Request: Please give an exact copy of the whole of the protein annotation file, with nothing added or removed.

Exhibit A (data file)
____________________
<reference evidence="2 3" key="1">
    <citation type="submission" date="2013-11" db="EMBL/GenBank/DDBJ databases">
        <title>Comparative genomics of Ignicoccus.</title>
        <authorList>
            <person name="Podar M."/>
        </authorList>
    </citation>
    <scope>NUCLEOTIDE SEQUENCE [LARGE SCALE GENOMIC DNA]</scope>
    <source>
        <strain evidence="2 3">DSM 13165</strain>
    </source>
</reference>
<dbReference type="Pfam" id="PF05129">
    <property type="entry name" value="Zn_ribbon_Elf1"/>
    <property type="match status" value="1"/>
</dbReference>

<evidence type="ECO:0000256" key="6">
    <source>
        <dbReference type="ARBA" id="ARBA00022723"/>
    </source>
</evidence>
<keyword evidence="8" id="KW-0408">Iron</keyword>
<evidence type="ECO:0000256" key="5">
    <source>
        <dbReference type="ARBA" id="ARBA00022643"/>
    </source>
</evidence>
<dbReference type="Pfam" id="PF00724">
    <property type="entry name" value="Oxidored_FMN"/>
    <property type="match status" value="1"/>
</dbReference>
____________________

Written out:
<reference evidence="2 3" key="1">
    <citation type="submission" date="2013-11" db="EMBL/GenBank/DDBJ databases">
        <title>Comparative genomics of Ignicoccus.</title>
        <authorList>
            <person name="Podar M."/>
        </authorList>
    </citation>
    <scope>NUCLEOTIDE SEQUENCE [LARGE SCALE GENOMIC DNA]</scope>
    <source>
        <strain evidence="2 3">DSM 13165</strain>
    </source>
</reference>
<dbReference type="Pfam" id="PF05129">
    <property type="entry name" value="Zn_ribbon_Elf1"/>
    <property type="match status" value="1"/>
</dbReference>

<evidence type="ECO:0000256" key="6">
    <source>
        <dbReference type="ARBA" id="ARBA00022723"/>
    </source>
</evidence>
<keyword evidence="8" id="KW-0408">Iron</keyword>
<evidence type="ECO:0000256" key="5">
    <source>
        <dbReference type="ARBA" id="ARBA00022643"/>
    </source>
</evidence>
<dbReference type="Pfam" id="PF00724">
    <property type="entry name" value="Oxidored_FMN"/>
    <property type="match status" value="1"/>
</dbReference>